In 2006 Crosstide released Life as a Spectator. The album came on the heels of a locally released EP, which independently had several songs in heavy rotation on Portland commercial radio. Life as A Spectator would take the band around the country and up and down the West Coast. It also earned substantial college radio time, even cracking into the top 20. At the time, Crosstide was opening for the likes of Spoon, The Killers, Franz Ferdinand, and Nada Surf.
Things soon began to unravel. During a calamitous trip to SXSW, the guys' van broke down in middle of nowhere, Utah. After amassing a rather large credit debt, they made it Austin the very moment they were to go on. The next morning, bassist Nick Forde announced he would be leaving the group to move to New York.
Stress over the band's uncertain future was compounded by a storm of family turmoil seemingly concocted by Zeus himself! Crippling illness and drug addiction within member's families would cast a tone of triviality on failed showcases and van trouble.
It was amidst and in the wake of this chaos that Crosstide completed their third album "Walls of Home". Musically, it is an intentional departure from their last record, which was largely about things not fitting -- idealism not fitting with reality -- on a personal and political level. "I had just come out of a pretty big bout with depression when I wrote Life as a Spectator," says Vogel. "It was a very hungry record, but it definitely believed that some sort of food was just around the corner."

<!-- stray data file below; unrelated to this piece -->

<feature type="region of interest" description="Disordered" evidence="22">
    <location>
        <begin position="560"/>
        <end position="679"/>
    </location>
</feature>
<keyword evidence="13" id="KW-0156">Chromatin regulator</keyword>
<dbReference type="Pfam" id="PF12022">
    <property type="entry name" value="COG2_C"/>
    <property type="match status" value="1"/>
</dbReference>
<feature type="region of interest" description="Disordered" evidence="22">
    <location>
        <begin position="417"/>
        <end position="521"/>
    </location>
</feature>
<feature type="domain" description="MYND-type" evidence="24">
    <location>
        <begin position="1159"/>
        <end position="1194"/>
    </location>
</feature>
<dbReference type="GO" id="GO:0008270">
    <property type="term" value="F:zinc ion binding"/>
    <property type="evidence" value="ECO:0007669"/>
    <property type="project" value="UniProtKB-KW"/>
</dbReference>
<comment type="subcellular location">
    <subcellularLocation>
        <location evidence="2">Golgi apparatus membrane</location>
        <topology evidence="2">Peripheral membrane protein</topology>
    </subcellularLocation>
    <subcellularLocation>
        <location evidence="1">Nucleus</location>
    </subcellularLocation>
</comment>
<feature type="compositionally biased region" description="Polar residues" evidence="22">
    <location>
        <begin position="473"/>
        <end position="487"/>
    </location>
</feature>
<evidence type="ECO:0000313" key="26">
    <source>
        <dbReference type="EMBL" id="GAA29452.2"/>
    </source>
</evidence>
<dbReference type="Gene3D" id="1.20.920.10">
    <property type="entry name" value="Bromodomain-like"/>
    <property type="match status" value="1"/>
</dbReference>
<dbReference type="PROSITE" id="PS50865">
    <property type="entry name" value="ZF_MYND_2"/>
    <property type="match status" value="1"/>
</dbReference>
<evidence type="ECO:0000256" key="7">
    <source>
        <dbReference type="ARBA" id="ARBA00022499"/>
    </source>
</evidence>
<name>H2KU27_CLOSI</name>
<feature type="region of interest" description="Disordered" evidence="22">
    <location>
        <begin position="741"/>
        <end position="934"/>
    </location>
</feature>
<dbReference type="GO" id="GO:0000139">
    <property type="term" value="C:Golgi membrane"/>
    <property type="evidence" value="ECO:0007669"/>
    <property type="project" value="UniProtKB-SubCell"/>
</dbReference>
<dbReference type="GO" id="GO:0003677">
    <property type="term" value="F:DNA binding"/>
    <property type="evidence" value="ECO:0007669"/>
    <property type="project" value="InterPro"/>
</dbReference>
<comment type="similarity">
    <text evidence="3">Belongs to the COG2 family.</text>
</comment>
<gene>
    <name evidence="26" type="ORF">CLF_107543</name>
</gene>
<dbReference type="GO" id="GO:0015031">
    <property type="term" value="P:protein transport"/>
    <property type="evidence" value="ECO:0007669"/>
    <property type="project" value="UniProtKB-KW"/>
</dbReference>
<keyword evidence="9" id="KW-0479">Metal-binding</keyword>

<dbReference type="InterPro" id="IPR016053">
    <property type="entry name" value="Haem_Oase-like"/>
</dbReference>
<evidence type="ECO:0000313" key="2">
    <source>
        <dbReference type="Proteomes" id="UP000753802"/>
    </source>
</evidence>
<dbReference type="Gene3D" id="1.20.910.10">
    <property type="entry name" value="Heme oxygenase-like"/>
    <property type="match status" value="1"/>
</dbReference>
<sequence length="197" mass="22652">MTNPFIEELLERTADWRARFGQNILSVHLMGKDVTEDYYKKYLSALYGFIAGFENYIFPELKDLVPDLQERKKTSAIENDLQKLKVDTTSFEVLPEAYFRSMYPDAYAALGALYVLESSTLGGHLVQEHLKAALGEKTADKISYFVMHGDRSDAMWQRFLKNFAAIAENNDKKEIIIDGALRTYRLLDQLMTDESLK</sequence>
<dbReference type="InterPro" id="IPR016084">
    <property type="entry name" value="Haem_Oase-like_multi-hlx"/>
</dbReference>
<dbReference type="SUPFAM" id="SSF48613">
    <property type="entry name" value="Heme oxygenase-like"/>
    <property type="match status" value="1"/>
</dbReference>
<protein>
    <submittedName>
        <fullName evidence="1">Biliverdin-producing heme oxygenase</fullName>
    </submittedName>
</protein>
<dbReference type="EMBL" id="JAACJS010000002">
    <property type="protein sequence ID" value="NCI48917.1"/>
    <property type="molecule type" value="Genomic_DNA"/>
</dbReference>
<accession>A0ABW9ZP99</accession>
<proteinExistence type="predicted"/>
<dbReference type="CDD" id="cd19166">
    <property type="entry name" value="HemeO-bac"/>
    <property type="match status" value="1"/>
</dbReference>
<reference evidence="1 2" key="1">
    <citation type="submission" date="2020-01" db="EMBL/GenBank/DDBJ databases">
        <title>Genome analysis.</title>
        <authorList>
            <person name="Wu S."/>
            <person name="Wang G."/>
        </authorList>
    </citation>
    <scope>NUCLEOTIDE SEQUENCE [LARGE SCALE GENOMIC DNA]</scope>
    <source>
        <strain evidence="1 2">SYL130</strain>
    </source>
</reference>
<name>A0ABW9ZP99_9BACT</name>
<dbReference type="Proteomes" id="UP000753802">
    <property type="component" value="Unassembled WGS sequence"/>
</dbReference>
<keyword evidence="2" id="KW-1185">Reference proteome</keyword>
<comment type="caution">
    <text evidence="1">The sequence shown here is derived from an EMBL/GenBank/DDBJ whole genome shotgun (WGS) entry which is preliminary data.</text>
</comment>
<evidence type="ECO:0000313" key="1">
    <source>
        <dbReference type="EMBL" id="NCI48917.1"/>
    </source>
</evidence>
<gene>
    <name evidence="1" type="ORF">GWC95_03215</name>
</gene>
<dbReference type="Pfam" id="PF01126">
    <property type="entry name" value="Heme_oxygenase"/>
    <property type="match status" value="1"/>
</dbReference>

Walls of Home has all of the hunger and idealism of the last record, but it's no longer certain of any relief. Recorded largely by Crosstide guitarist, Rian Lewis, between the band members houses and a cabin in Washington, Walls of Home is a very real sounding record. While Life as a Spectator seemed well aware of the record industry looking over its shoulder, Walls of Home sounds too dazed to notice. Its influences are also more American, drawing largely on the moody atmospherics of Big Star's Sister Lovers, and REM's jangly Fables of the Reconstruction. There aren’t much of the Bend's era guitars and Bono-tastic yearning that filled the last record either.
Personnel-wise, there has never been a better Crosstide. Childhood friend and solo artist, Bryan Free, took over duties on keyboards from Erick Alley, who now mans the bass. "We just love playing together. We're best friends who have been through a lot together. It's not uncommon for me to look around the practice room while everyone is doing their thing and wonder how the hell I got so lucky," says Bret of Crosstide’s current configuration.